iPlates II

.

Remember a couple years ago when I reviewed the first volume of iPlates? Of course you don’t. So here’s a link. But to sum up, it was mostly very good and you should read it. Now, after a successful Kickstarter, Volume II is out and available for your ingestion. And ingest you should.

Although I would recommend [re]reading volume one before reading two. (It took me three quarters of the book to fully remember everyone and get back in the emotional swing of things. But that’s on me. I’ll have to reread them. They’re worth it. And I’ll need to reread them again before three, in order to stay on top of the still-open plot points.)

What’s great about these adaptations is how they veer away from the story-as-in-the-scriptures in order to develop characters and situations, then suddenly they plop you right back into a verse you know. Volume two is, after all, 150 pages covering two chapters in Mosiah, resulting in a pace both frenetic and steady as the characters run to and fro creating new story, while arriving at each next verse right on time.

This volume lacks interstitial art, which I miss, but a higher quantity of pop-culture references (ranging from Princess Bride to Sound of Music), some nice parallelism (the good sister does bad; the bad sister does good—each while trying to do right as they understand it), and the first time I’ve ever leapt for joy at the phrase “A POLITICIAN!”

In short, the book lives up to its claims of providing “witty dialogue” and “dramatic plot turns” within the framework of the story as we know it.

My only regret is that the Kickstarter didn’t quite get high enough to result in color printing. Although I like the black-and-white, the preponderance of night scenes in this volume makes it sometimes hard to tell who is who. And I know my kids would prefer color, them being young that way. But regardless, this volume, like the last, is a success. Let’s wish for many more to come.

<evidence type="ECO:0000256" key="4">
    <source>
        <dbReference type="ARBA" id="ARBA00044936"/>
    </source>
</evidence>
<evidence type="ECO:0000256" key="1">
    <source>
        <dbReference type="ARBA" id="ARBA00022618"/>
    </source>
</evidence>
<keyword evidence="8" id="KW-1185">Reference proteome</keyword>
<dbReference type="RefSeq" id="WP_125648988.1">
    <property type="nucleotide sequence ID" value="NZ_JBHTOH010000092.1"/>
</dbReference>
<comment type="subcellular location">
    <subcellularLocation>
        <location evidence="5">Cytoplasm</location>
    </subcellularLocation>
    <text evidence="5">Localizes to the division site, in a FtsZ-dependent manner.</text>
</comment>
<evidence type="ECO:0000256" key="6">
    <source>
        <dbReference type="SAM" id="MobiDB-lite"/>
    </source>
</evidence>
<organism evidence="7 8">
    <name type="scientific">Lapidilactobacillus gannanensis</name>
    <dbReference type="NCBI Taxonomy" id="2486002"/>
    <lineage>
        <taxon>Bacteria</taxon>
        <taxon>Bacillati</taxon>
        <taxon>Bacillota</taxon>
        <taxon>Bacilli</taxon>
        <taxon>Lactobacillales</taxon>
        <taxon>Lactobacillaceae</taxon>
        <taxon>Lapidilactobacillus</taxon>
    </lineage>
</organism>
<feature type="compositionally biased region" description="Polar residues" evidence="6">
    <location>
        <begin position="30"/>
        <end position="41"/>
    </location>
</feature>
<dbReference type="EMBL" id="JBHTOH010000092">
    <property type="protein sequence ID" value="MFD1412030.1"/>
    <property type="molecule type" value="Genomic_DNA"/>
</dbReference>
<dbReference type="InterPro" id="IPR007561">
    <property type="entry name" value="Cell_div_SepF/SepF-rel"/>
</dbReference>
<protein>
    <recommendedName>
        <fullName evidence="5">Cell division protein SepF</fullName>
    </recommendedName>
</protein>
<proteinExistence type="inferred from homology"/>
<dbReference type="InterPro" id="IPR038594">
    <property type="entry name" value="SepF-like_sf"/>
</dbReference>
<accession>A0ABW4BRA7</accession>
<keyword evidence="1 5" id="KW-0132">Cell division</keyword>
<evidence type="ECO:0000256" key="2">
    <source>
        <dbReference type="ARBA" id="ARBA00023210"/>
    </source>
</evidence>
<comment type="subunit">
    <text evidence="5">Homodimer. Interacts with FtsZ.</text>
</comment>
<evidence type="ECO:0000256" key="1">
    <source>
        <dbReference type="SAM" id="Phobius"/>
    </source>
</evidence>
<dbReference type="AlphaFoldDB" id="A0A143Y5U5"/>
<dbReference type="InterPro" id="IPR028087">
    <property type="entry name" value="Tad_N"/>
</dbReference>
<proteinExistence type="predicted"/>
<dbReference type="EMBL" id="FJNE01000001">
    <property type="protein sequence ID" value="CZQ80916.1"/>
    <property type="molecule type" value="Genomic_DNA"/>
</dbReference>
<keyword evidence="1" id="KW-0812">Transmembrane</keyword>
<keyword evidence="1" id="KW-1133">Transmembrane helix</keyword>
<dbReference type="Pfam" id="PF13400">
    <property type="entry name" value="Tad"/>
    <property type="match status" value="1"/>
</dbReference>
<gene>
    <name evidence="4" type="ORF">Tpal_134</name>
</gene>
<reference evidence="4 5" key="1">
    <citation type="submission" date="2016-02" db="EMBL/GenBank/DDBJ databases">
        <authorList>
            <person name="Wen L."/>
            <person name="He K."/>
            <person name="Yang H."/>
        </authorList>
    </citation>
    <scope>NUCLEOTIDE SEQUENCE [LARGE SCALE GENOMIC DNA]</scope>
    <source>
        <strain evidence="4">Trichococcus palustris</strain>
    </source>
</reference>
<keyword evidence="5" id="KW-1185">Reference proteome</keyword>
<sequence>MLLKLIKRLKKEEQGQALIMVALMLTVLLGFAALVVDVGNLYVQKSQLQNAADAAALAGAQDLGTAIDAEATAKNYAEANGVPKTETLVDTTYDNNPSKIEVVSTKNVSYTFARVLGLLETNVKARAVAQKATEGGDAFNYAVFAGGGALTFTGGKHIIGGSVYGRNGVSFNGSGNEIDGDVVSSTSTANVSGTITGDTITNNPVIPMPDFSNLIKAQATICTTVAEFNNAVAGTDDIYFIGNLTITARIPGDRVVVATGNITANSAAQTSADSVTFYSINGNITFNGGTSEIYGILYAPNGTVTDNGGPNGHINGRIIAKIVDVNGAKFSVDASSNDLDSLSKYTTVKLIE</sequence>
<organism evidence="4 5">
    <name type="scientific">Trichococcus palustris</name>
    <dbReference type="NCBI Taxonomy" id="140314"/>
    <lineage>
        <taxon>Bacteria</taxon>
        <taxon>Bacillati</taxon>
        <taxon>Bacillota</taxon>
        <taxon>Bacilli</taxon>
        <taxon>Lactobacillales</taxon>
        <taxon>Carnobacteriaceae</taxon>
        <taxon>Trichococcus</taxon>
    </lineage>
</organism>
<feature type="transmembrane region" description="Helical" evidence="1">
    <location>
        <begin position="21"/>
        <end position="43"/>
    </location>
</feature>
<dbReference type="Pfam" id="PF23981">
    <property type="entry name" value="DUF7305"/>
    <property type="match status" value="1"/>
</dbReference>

Theric (and Monsters & Mormons) at SLC Comic Con Fan X

.

I’ll be in Salt lake City this weekend for Fan Experience. I’ll be giving an updated version of my Mormons and comics discussion from the first SLC Comic Con which will, among other changes, mention Nathan Shumate’s Cheap Caffeine, incorporate information from a couple AML presentations (James Goldberg on The Garden of Enid, Stephen Carter on Book of Mormon comics), and the Kickstarter campaigns for iPlates and From the Dust. Mike Homer will give his presentation on representations of Mormons and Utah in comics over time. (240 seats)

Fifteen minutes before that rerun, a panel of Monsters & Mormons participants will be publicly talking about their work and what’s become of it. I’m a bit confused over the final makeup of the panel (this story is personally embarrassing, but that’s a story for another day), but expect at least seven people you definitely want to hear from. (220 seats)

Then fifteen minutes after the comics rerun, I’ll be on a Sherlock Holmes panel which I really really hope has no Mormon tie-ins. (400 seats)

Based on the numbers here, I think I should be able to take 10.75 days off teaching and still reach the same number of people. Sweet.

(pdf)

Equal-time Doctrine

.

As the iPlates Kickstarter draws to a close, that other Book of Mormon comic is getting into the action.

Compared to iPlates, Michael Mercer’s From the Dust is as equal in ambition as it is different in intention and execution. Michael’s also set a waaaay more ambitious goal. Will it work? I don’t know. I do think the Kickstarter model makes more sense for them than their previous model, and I do think From the Dust is likely to be popular with a larger group of people; however, I also suspect Mercer’s built-in network is smaller and less familiar with the Kickstarter model. So gathering in almost ten thousand more dollars strikes me as an iffy proposition.

Best of luck, though! I’ve pledged my $25. I would love to own the books.